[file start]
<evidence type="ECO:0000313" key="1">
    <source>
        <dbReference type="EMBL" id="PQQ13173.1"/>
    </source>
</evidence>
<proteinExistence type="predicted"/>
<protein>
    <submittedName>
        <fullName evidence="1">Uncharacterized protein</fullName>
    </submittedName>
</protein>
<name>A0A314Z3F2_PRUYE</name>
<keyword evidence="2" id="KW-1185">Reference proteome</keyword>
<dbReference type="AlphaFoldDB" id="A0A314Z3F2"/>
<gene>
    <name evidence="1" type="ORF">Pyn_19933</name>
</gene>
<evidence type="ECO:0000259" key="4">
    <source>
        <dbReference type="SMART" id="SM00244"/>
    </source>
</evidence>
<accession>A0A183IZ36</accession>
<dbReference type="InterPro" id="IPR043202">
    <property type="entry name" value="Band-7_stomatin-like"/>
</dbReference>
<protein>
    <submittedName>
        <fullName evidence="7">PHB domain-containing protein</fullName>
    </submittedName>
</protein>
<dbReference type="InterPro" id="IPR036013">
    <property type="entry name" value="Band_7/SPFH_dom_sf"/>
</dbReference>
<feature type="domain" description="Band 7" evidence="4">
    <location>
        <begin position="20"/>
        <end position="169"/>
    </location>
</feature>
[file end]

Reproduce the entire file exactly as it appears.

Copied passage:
<evidence type="ECO:0000313" key="1">
    <source>
        <dbReference type="EMBL" id="PQQ13173.1"/>
    </source>
</evidence>
<proteinExistence type="predicted"/>
<protein>
    <submittedName>
        <fullName evidence="1">Uncharacterized protein</fullName>
    </submittedName>
</protein>
<name>A0A314Z3F2_PRUYE</name>
<keyword evidence="2" id="KW-1185">Reference proteome</keyword>
<dbReference type="AlphaFoldDB" id="A0A314Z3F2"/>
<gene>
    <name evidence="1" type="ORF">Pyn_19933</name>
</gene>
<evidence type="ECO:0000259" key="4">
    <source>
        <dbReference type="SMART" id="SM00244"/>
    </source>
</evidence>
<accession>A0A183IZ36</accession>
<dbReference type="InterPro" id="IPR043202">
    <property type="entry name" value="Band-7_stomatin-like"/>
</dbReference>
<protein>
    <submittedName>
        <fullName evidence="7">PHB domain-containing protein</fullName>
    </submittedName>
</protein>
<dbReference type="InterPro" id="IPR036013">
    <property type="entry name" value="Band_7/SPFH_dom_sf"/>
</dbReference>
<feature type="domain" description="Band 7" evidence="4">
    <location>
        <begin position="20"/>
        <end position="169"/>
    </location>
</feature>